The portrait was carved in the so-called veristic style, which is known for its depiction of people in a realistic manner. This essay will also prove that the attention to realism through the representation of old age is typical of portraits from the late Republic and early Empire. This essay will demonstrate that Roman portraiture was influenced by a combination of Hellenistic portraiture and Roman traditions.2 These realistic portraits were influenced by the Roman practice of creating wax death masks that depicted prominent individuals who had died. Our knowledge of these masks comes from Polybius and Pliny, who describe the use of these masks in funerary processions to honor one‘s ancestors who held political offices.3 Based on the sculpture’s adherence to the conventions of the veristic style, one can conclude that the subject likely would have been a freedman, a senator, or a member of the local élite. This essay will conclude that this sculpture can help us understand the great role that portraiture played as a means of representing a person’s elevated social status during the late Republic and early Empire.
Comparanda There are several artifacts that are similar to the Staten Island Museum’s (SIM) “Head of a Man.” One such artifact (Fig 1.) can be found at the Metropolitan Museum of Art. It is a marble head from a Roman funerary relief from the early Augustan period in the late first century BCE. Its height is 9 5/8 inches. This head also appears to have suffered the same level of discoloration that the SIM “Head of a Man” has undergone.
Like the SIM “Head of a Man,” this artifact has no surviving neck. The head also has wrinkles on his forehead and crow’s feet around his eyes. His eyes are open and no pupil can be seen. It is possible that his pupils were painted on, but eventually deteriorated over time. The subject’s eyebrows are furrowed and his wrinkled mouth is fixed in a scowl.
Dietrich Von Bothmer, ed., Glories of the Past: Ancient Art from the Shelby White and Leon Levy Collection (New York Metropolitan Museum of Art, 1990), 204.
Figure 2.- Funerary Relief of Lucius Vibius and Vecilia Hila.
Rome. 13 BCE- 15 CE. Vatican Museum, Museo Chiaramonti. Image from Elaine K.Gazda, “Two Roman Portrait Reliefs,” The J.
Paul Getty Museum Journal 1(1974): 71.
retrograde C) was freed by a woman. Next, the name of Lucius Vibius’ son, Lucius Vibius Felicius Felix, appears on the epitaph, which states that the child was eight years old. The date of this relief is somewhere between 13 BCE to 5 CE, which allows us to date the SIM “Head of a Man” to a similar time.5 Portraits of freedmen, such as the two discussed above (Figs. 1 and 2), were carved in the veristic style to emulate the Republican portraits of senators, for reasons which I will discuss later in this essay.6 The Museo del Palazzo dei Conservatori’s marble statue of the man wearing a toga while holding the busts of two of his ancestors (Fig. 3) is another example of the veristic style, since the three faces are depicted as old. The crease on the subject’s neck indicates that head of the statue was not originally part of the statue but was attached later. The subject and the bust that he is holding in his proper left D.E.E Kleiner, Roman Sculpture (New Haven: Yale University Press, 1992), 79.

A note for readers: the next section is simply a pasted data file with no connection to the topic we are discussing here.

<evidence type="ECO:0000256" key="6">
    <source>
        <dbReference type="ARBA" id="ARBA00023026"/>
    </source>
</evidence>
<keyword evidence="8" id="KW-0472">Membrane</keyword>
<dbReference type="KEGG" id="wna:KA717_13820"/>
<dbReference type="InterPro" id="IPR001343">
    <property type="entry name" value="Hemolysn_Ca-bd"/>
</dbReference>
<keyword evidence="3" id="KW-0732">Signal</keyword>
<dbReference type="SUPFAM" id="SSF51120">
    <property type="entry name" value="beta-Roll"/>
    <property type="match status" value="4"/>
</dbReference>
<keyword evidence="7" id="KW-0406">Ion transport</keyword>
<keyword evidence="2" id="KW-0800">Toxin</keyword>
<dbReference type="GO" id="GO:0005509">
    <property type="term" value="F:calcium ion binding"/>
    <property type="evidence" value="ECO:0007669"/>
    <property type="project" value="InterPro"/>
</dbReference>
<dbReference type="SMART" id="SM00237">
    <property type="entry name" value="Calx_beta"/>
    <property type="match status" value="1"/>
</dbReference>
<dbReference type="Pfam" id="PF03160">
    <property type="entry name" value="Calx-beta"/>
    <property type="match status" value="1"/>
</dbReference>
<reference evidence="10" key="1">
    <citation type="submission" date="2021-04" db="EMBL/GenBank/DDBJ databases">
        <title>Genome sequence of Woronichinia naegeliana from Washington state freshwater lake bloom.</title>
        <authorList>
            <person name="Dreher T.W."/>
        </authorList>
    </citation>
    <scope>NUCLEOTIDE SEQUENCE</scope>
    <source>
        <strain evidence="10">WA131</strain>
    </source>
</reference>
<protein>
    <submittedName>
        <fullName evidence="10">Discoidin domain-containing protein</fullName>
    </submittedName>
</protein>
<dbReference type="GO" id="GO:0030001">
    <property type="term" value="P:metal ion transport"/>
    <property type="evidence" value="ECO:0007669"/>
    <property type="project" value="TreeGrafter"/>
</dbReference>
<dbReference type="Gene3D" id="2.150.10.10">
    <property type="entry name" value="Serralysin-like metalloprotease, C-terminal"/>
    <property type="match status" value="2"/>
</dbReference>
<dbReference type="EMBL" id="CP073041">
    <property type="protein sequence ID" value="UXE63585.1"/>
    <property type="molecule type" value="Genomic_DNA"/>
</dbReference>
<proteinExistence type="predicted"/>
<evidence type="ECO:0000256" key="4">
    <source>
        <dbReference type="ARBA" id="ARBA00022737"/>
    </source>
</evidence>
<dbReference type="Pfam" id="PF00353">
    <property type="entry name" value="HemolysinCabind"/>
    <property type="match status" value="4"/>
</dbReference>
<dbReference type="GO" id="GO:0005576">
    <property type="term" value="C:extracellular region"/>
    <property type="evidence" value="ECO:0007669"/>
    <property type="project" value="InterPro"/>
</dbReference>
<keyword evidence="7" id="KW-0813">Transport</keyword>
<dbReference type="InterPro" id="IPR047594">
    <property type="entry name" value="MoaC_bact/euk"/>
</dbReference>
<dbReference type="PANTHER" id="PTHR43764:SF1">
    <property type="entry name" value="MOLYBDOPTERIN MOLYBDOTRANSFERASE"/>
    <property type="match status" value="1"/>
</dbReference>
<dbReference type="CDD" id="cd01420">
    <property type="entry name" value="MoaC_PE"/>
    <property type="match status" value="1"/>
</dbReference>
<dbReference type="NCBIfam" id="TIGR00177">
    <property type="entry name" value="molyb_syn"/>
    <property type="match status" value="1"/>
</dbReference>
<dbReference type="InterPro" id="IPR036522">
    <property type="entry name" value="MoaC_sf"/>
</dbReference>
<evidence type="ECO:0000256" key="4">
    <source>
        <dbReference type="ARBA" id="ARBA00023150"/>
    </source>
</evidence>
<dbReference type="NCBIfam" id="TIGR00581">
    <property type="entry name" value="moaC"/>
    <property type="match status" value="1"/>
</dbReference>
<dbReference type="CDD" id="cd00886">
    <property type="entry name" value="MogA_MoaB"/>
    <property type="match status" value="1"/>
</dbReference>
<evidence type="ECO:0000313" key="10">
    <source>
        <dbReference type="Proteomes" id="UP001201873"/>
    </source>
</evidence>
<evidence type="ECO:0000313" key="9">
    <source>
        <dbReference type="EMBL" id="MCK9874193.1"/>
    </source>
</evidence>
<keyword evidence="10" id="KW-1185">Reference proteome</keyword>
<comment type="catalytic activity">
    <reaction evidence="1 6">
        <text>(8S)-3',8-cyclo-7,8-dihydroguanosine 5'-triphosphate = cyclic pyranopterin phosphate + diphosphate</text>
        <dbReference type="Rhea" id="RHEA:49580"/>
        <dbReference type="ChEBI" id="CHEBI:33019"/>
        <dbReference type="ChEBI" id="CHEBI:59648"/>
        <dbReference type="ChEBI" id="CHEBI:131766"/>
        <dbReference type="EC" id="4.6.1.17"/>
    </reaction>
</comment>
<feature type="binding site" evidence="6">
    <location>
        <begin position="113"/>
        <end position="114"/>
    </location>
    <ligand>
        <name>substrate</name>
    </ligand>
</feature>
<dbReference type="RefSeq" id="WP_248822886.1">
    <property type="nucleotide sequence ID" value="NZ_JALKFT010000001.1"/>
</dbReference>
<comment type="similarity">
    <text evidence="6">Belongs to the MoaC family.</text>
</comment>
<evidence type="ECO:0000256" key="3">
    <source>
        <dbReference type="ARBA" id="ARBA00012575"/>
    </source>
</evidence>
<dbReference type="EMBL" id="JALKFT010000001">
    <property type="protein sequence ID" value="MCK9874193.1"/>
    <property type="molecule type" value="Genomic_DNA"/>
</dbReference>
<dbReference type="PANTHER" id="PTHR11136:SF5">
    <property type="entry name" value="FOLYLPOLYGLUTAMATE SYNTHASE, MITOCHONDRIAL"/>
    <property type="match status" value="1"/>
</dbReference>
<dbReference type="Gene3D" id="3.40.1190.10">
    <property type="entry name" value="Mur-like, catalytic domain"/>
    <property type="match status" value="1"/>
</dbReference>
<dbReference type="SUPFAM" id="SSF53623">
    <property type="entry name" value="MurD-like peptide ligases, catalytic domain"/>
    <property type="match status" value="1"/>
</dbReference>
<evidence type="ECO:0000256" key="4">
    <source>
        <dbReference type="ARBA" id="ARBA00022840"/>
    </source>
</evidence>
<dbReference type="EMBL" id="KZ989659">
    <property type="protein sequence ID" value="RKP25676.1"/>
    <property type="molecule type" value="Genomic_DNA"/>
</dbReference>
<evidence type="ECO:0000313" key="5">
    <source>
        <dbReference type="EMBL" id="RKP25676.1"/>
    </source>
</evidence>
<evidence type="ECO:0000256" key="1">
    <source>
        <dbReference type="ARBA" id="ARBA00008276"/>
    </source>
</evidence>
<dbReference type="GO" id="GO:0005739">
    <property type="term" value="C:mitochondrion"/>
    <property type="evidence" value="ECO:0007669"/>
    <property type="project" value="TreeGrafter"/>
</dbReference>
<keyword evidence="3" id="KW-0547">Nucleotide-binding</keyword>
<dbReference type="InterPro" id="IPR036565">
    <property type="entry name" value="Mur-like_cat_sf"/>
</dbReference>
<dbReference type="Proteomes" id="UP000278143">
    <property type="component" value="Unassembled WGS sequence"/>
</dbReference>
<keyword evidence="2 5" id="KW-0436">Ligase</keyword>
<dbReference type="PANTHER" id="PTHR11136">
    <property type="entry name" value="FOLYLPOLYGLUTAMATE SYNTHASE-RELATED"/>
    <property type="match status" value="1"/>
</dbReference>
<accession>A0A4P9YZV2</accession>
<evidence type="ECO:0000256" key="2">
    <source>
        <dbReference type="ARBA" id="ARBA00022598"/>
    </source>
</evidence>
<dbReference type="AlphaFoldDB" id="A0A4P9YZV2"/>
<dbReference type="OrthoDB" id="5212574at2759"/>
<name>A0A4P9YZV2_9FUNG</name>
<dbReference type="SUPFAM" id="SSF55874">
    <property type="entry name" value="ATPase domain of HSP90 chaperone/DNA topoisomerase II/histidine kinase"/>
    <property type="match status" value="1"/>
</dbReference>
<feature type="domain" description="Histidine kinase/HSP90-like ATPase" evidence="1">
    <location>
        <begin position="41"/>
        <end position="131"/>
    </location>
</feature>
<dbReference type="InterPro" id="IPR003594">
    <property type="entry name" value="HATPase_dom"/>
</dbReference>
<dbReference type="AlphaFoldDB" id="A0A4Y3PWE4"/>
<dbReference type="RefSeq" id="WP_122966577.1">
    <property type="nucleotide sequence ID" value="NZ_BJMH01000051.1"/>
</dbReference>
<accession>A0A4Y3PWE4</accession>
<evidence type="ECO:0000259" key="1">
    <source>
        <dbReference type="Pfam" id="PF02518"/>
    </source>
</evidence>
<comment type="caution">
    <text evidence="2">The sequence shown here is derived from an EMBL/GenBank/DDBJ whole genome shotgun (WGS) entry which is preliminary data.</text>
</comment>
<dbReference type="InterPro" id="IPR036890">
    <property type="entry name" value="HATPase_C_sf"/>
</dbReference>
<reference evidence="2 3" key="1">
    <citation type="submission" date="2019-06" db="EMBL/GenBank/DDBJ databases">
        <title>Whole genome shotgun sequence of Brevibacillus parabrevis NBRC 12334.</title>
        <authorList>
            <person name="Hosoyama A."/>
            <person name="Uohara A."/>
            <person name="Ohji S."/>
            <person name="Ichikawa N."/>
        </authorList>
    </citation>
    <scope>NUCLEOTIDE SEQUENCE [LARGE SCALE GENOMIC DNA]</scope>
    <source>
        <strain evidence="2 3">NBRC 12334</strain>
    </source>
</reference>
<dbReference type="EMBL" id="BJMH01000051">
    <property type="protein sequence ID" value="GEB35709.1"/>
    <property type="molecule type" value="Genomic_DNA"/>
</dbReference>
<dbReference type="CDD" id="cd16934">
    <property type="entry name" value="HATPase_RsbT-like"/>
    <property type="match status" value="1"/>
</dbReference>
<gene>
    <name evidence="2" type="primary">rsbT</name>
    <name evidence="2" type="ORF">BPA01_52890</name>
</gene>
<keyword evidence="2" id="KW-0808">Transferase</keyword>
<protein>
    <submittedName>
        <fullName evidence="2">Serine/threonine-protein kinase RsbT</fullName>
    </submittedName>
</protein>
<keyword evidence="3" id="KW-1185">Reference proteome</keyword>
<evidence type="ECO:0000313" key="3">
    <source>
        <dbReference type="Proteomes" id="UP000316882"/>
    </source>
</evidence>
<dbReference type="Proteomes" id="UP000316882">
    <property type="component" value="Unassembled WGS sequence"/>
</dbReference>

Fig 4. Portrait of a Man, possibly from Otricoli, c. 50 BCE. Marble. Rome Museo Torlonia. Image from R.R.R. Smith, “Greeks, Fig 3. – Man with Busts of His Ancestors, late 1st Foreigners, and Roman Republican Portraits,” century BCE. Marble. Rome, Museo Del Palazzo The Journal of Roman Studies 71 (1981): Plate dei Coservatori. Image from IV (2) http://en.centralemontemartini.org/percorsi/percor si_per_sale/sala_colonne/ritrattistica_tardo_repub blicana/togato_barberini (accessed 12/06/12) hand have receding hairlines. All three busts have wrinkles on their foreheads. The three faces have furrowed brows, crow’s feet, and open eyes. The subject has sunken cheeks and high cheek bones. The subject and the bust in his proper right hand both have scowls. The statue is said to date from the late first century BCE.7 The facial features of the three heads are similar to those of the SIM “Head of a Man.” This allows us to date the SIM “Head of a Man” to approximately the late first century BCE.
Another Roman Republican portrait that can be used as a comparandum is the marble head of a man, who was likely a patrician, from Otricoli in central Italy. This portrait (Fig. 4.) dates to approximately 50 BCE and can be found in Rome’s Museo Torlonia. The subject has a receding hairline, has wrinkles on his forehead, and has furrowed eyebrows. His cheeks are indented and covered with wrinkles. His eyes, like those of the other portraits, are open but do not show pupils. The subject’s mouth is